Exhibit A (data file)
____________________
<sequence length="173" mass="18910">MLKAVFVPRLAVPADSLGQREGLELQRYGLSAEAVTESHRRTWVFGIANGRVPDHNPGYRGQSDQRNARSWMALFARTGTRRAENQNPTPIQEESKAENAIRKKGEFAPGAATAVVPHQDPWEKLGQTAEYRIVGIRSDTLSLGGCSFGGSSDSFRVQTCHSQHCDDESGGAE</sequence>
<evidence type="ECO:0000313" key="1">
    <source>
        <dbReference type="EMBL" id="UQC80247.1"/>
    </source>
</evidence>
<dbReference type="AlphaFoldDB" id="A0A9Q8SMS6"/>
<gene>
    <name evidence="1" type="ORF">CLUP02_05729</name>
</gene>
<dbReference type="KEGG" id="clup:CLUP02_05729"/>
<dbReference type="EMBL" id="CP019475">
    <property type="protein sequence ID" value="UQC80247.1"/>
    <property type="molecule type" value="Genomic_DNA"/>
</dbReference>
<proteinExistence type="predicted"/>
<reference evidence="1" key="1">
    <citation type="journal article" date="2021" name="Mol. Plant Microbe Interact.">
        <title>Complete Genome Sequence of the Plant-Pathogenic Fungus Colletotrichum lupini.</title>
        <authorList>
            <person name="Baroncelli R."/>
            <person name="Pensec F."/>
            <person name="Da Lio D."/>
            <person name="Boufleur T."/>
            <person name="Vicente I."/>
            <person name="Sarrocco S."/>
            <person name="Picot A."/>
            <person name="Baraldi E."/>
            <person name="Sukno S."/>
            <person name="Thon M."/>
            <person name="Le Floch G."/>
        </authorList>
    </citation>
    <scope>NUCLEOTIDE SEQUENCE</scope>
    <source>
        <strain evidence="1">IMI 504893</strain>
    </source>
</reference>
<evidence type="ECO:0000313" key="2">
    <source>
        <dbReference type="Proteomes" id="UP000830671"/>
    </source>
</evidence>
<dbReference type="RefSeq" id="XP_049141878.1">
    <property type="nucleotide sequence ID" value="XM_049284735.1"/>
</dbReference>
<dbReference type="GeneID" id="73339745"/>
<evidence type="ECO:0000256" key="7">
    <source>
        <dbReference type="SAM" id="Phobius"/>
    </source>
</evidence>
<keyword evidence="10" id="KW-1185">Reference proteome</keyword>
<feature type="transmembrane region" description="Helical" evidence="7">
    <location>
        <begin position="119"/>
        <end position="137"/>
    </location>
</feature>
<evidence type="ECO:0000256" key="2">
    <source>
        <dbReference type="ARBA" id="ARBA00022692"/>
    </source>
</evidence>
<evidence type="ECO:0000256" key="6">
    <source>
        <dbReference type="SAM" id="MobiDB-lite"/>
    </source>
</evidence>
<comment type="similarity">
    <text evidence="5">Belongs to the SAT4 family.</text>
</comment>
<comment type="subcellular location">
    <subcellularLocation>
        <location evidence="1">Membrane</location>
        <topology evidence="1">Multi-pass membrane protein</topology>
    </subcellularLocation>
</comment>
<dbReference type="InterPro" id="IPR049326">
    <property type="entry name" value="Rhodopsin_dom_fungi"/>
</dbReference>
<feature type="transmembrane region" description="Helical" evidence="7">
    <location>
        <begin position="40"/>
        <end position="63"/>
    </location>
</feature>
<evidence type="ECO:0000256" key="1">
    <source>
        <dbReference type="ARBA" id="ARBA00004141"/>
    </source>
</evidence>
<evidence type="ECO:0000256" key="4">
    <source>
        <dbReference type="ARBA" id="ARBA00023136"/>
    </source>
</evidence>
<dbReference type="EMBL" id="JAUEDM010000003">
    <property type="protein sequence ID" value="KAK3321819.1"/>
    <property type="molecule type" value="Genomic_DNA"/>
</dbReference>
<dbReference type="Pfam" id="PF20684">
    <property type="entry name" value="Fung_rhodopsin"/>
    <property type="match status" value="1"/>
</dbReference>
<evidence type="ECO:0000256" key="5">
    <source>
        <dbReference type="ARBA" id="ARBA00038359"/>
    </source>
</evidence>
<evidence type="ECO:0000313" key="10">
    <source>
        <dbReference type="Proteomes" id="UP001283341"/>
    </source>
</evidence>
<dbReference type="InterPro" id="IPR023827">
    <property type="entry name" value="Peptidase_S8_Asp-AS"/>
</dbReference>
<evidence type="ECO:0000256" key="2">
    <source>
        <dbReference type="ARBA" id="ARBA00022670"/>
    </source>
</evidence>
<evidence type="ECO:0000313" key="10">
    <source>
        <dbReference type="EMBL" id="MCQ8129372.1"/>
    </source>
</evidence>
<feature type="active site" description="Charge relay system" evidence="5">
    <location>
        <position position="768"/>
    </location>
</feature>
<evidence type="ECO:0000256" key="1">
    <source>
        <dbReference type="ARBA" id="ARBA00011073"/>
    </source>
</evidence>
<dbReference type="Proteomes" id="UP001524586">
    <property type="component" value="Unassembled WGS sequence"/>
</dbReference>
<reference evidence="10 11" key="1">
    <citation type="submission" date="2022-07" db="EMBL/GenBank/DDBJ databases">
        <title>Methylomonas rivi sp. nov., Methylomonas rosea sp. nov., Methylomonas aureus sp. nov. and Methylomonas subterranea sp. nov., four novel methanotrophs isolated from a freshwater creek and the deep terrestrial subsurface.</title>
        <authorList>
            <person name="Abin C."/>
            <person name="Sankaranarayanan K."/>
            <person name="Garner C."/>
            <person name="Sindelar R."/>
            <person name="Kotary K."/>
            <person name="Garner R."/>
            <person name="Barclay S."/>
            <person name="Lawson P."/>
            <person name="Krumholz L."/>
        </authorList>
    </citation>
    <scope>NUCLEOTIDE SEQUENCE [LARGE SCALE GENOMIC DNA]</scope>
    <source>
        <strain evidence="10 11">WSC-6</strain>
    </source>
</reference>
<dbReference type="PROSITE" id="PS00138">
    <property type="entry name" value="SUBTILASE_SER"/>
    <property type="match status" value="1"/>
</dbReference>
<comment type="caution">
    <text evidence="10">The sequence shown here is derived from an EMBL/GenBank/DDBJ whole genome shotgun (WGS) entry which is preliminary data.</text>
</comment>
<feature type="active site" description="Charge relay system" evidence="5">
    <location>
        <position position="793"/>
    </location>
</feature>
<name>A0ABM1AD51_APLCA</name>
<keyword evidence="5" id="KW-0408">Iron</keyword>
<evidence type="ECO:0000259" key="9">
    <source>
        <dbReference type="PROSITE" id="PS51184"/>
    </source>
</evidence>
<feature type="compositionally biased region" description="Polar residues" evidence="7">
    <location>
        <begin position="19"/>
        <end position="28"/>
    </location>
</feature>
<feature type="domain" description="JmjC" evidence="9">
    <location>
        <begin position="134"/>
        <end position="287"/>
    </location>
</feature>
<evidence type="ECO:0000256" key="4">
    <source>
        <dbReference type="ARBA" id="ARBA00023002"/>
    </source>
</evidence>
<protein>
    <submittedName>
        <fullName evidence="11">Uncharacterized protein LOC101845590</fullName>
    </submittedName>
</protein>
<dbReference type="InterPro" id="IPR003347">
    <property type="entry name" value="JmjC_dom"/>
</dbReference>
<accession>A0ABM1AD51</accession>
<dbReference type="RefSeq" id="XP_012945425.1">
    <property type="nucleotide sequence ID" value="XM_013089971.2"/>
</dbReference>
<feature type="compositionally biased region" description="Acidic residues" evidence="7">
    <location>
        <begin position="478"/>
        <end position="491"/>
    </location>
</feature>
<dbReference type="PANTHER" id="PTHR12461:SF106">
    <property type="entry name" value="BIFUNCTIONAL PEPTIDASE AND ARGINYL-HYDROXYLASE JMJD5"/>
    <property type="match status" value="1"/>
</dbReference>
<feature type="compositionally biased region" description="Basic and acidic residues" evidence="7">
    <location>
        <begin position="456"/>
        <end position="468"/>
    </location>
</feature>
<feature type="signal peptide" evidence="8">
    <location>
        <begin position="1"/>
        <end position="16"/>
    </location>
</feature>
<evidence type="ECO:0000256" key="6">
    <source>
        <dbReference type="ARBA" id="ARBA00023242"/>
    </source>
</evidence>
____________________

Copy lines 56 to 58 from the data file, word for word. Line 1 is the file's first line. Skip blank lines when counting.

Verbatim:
        <begin position="119"/>
        <end position="137"/>
    </location>